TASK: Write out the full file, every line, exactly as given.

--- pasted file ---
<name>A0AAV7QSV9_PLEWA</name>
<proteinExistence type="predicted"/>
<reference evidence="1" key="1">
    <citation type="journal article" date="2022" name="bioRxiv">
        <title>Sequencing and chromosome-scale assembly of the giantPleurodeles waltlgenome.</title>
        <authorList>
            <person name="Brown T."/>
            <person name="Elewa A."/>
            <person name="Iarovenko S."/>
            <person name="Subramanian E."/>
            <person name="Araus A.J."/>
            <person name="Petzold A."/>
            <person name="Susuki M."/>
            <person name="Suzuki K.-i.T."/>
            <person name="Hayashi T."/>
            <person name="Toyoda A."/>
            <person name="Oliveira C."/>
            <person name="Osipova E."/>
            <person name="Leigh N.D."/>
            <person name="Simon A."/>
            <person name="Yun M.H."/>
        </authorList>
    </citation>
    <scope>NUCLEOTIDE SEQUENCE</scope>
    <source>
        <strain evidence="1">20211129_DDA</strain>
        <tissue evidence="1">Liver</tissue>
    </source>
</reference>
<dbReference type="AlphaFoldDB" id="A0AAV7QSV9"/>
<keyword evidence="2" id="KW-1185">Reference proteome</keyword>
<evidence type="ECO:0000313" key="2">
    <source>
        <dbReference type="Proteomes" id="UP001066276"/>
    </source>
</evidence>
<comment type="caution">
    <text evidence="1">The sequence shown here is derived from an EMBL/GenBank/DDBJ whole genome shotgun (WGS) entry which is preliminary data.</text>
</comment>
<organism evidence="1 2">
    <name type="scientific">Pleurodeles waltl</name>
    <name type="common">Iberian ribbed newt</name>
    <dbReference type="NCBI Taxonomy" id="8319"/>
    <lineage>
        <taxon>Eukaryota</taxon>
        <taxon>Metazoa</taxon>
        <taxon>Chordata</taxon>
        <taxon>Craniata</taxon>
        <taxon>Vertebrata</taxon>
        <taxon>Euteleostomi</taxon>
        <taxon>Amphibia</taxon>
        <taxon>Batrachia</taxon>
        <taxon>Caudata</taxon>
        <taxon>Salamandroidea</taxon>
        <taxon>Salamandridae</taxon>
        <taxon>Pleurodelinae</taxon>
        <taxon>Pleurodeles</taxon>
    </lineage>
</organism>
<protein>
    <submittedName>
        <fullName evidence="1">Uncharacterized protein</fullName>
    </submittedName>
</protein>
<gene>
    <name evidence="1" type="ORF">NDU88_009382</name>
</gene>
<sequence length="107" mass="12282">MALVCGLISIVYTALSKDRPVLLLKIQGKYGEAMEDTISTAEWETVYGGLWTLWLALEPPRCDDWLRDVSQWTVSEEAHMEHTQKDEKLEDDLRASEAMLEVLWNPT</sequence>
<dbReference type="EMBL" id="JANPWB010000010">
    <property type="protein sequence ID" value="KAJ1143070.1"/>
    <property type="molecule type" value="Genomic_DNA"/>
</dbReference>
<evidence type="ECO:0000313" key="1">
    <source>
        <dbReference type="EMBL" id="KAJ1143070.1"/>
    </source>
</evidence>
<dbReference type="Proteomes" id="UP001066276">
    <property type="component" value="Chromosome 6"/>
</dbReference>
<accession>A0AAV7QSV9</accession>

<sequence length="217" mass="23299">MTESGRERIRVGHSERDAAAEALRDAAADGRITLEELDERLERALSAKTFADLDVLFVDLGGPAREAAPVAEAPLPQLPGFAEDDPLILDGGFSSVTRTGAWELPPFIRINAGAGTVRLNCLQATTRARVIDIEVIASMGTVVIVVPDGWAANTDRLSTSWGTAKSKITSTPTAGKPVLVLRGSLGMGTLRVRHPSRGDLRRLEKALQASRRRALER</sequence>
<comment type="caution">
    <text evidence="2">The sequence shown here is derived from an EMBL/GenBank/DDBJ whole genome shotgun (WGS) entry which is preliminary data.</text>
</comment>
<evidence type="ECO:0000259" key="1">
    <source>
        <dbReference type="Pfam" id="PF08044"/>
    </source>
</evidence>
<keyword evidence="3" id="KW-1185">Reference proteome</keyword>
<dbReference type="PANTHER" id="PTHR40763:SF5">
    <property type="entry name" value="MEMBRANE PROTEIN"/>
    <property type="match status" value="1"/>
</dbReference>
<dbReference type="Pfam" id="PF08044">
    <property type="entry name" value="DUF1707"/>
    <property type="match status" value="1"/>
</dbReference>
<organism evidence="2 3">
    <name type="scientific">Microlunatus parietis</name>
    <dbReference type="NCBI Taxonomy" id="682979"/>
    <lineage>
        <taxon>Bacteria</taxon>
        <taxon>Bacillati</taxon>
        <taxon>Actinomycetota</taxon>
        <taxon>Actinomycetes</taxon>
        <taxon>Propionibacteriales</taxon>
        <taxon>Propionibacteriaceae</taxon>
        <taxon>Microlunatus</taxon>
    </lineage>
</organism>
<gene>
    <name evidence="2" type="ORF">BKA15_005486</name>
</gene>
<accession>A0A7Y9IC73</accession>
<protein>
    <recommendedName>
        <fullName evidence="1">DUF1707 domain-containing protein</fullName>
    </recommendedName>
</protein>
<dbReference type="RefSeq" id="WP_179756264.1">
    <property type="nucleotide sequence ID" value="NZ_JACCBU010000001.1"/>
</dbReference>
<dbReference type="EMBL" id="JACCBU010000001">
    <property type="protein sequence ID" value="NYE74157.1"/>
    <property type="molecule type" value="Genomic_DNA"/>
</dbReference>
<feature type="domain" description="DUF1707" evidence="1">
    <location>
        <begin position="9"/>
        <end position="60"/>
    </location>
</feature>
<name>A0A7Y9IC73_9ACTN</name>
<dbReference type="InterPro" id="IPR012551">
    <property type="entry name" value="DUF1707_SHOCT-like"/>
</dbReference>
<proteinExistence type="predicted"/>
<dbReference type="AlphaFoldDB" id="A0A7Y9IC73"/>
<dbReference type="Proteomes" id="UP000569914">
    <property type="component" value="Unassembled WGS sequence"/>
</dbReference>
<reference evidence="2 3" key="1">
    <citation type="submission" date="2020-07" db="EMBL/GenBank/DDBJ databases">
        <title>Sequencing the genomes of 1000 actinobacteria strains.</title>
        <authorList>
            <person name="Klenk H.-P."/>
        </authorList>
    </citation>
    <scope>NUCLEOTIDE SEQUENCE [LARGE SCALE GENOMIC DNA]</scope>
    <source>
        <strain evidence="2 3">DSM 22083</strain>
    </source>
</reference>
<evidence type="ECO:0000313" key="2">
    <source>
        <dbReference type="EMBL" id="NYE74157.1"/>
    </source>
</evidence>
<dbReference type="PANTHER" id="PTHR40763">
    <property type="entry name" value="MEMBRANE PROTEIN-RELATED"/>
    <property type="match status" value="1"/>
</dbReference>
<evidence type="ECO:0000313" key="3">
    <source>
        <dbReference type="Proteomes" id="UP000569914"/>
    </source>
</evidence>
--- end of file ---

<name>A0AAV7QSV9_PLEWA</name>
<proteinExistence type="predicted"/>
<reference evidence="1" key="1">
    <citation type="journal article" date="2022" name="bioRxiv">
        <title>Sequencing and chromosome-scale assembly of the giantPleurodeles waltlgenome.</title>
        <authorList>
            <person name="Brown T."/>
            <person name="Elewa A."/>
            <person name="Iarovenko S."/>
            <person name="Subramanian E."/>
            <person name="Araus A.J."/>
            <person name="Petzold A."/>
            <person name="Susuki M."/>
            <person name="Suzuki K.-i.T."/>
            <person name="Hayashi T."/>
            <person name="Toyoda A."/>
            <person name="Oliveira C."/>
            <person name="Osipova E."/>
            <person name="Leigh N.D."/>
            <person name="Simon A."/>
            <person name="Yun M.H."/>
        </authorList>
    </citation>
    <scope>NUCLEOTIDE SEQUENCE</scope>
    <source>
        <strain evidence="1">20211129_DDA</strain>
        <tissue evidence="1">Liver</tissue>
    </source>
</reference>
<dbReference type="AlphaFoldDB" id="A0AAV7QSV9"/>
<keyword evidence="2" id="KW-1185">Reference proteome</keyword>
<evidence type="ECO:0000313" key="2">
    <source>
        <dbReference type="Proteomes" id="UP001066276"/>
    </source>
</evidence>
<comment type="caution">
    <text evidence="1">The sequence shown here is derived from an EMBL/GenBank/DDBJ whole genome shotgun (WGS) entry which is preliminary data.</text>
</comment>
<organism evidence="1 2">
    <name type="scientific">Pleurodeles waltl</name>
    <name type="common">Iberian ribbed newt</name>
    <dbReference type="NCBI Taxonomy" id="8319"/>
    <lineage>
        <taxon>Eukaryota</taxon>
        <taxon>Metazoa</taxon>
        <taxon>Chordata</taxon>
        <taxon>Craniata</taxon>
        <taxon>Vertebrata</taxon>
        <taxon>Euteleostomi</taxon>
        <taxon>Amphibia</taxon>
        <taxon>Batrachia</taxon>
        <taxon>Caudata</taxon>
        <taxon>Salamandroidea</taxon>
        <taxon>Salamandridae</taxon>
        <taxon>Pleurodelinae</taxon>
        <taxon>Pleurodeles</taxon>
    </lineage>
</organism>
<protein>
    <submittedName>
        <fullName evidence="1">Uncharacterized protein</fullName>
    </submittedName>
</protein>
<gene>
    <name evidence="1" type="ORF">NDU88_009382</name>
</gene>
<sequence length="107" mass="12282">MALVCGLISIVYTALSKDRPVLLLKIQGKYGEAMEDTISTAEWETVYGGLWTLWLALEPPRCDDWLRDVSQWTVSEEAHMEHTQKDEKLEDDLRASEAMLEVLWNPT</sequence>
<dbReference type="EMBL" id="JANPWB010000010">
    <property type="protein sequence ID" value="KAJ1143070.1"/>
    <property type="molecule type" value="Genomic_DNA"/>
</dbReference>
<evidence type="ECO:0000313" key="1">
    <source>
        <dbReference type="EMBL" id="KAJ1143070.1"/>
    </source>
</evidence>
<dbReference type="Proteomes" id="UP001066276">
    <property type="component" value="Chromosome 6"/>
</dbReference>
<accession>A0AAV7QSV9</accession>

<sequence length="217" mass="23299">MTESGRERIRVGHSERDAAAEALRDAAADGRITLEELDERLERALSAKTFADLDVLFVDLGGPAREAAPVAEAPLPQLPGFAEDDPLILDGGFSSVTRTGAWELPPFIRINAGAGTVRLNCLQATTRARVIDIEVIASMGTVVIVVPDGWAANTDRLSTSWGTAKSKITSTPTAGKPVLVLRGSLGMGTLRVRHPSRGDLRRLEKALQASRRRALER</sequence>
<comment type="caution">
    <text evidence="2">The sequence shown here is derived from an EMBL/GenBank/DDBJ whole genome shotgun (WGS) entry which is preliminary data.</text>
</comment>
<evidence type="ECO:0000259" key="1">
    <source>
        <dbReference type="Pfam" id="PF08044"/>
    </source>
</evidence>
<keyword evidence="3" id="KW-1185">Reference proteome</keyword>
<dbReference type="PANTHER" id="PTHR40763:SF5">
    <property type="entry name" value="MEMBRANE PROTEIN"/>
    <property type="match status" value="1"/>
</dbReference>
<dbReference type="Pfam" id="PF08044">
    <property type="entry name" value="DUF1707"/>
    <property type="match status" value="1"/>
</dbReference>
<organism evidence="2 3">
    <name type="scientific">Microlunatus parietis</name>
    <dbReference type="NCBI Taxonomy" id="682979"/>
    <lineage>
        <taxon>Bacteria</taxon>
        <taxon>Bacillati</taxon>
        <taxon>Actinomycetota</taxon>
        <taxon>Actinomycetes</taxon>
        <taxon>Propionibacteriales</taxon>
        <taxon>Propionibacteriaceae</taxon>
        <taxon>Microlunatus</taxon>
    </lineage>
</organism>
<gene>
    <name evidence="2" type="ORF">BKA15_005486</name>
</gene>
<accession>A0A7Y9IC73</accession>
<protein>
    <recommendedName>
        <fullName evidence="1">DUF1707 domain-containing protein</fullName>
    </recommendedName>
</protein>
<dbReference type="RefSeq" id="WP_179756264.1">
    <property type="nucleotide sequence ID" value="NZ_JACCBU010000001.1"/>
</dbReference>
<dbReference type="EMBL" id="JACCBU010000001">
    <property type="protein sequence ID" value="NYE74157.1"/>
    <property type="molecule type" value="Genomic_DNA"/>
</dbReference>
<feature type="domain" description="DUF1707" evidence="1">
    <location>
        <begin position="9"/>
        <end position="60"/>
    </location>
</feature>
<name>A0A7Y9IC73_9ACTN</name>
<dbReference type="InterPro" id="IPR012551">
    <property type="entry name" value="DUF1707_SHOCT-like"/>
</dbReference>
<proteinExistence type="predicted"/>
<dbReference type="AlphaFoldDB" id="A0A7Y9IC73"/>
<dbReference type="Proteomes" id="UP000569914">
    <property type="component" value="Unassembled WGS sequence"/>
</dbReference>
<reference evidence="2 3" key="1">
    <citation type="submission" date="2020-07" db="EMBL/GenBank/DDBJ databases">
        <title>Sequencing the genomes of 1000 actinobacteria strains.</title>
        <authorList>
            <person name="Klenk H.-P."/>
        </authorList>
    </citation>
    <scope>NUCLEOTIDE SEQUENCE [LARGE SCALE GENOMIC DNA]</scope>
    <source>
        <strain evidence="2 3">DSM 22083</strain>
    </source>
</reference>
<evidence type="ECO:0000313" key="2">
    <source>
        <dbReference type="EMBL" id="NYE74157.1"/>
    </source>
</evidence>
<dbReference type="PANTHER" id="PTHR40763">
    <property type="entry name" value="MEMBRANE PROTEIN-RELATED"/>
    <property type="match status" value="1"/>
</dbReference>
<evidence type="ECO:0000313" key="3">
    <source>
        <dbReference type="Proteomes" id="UP000569914"/>
    </source>
</evidence>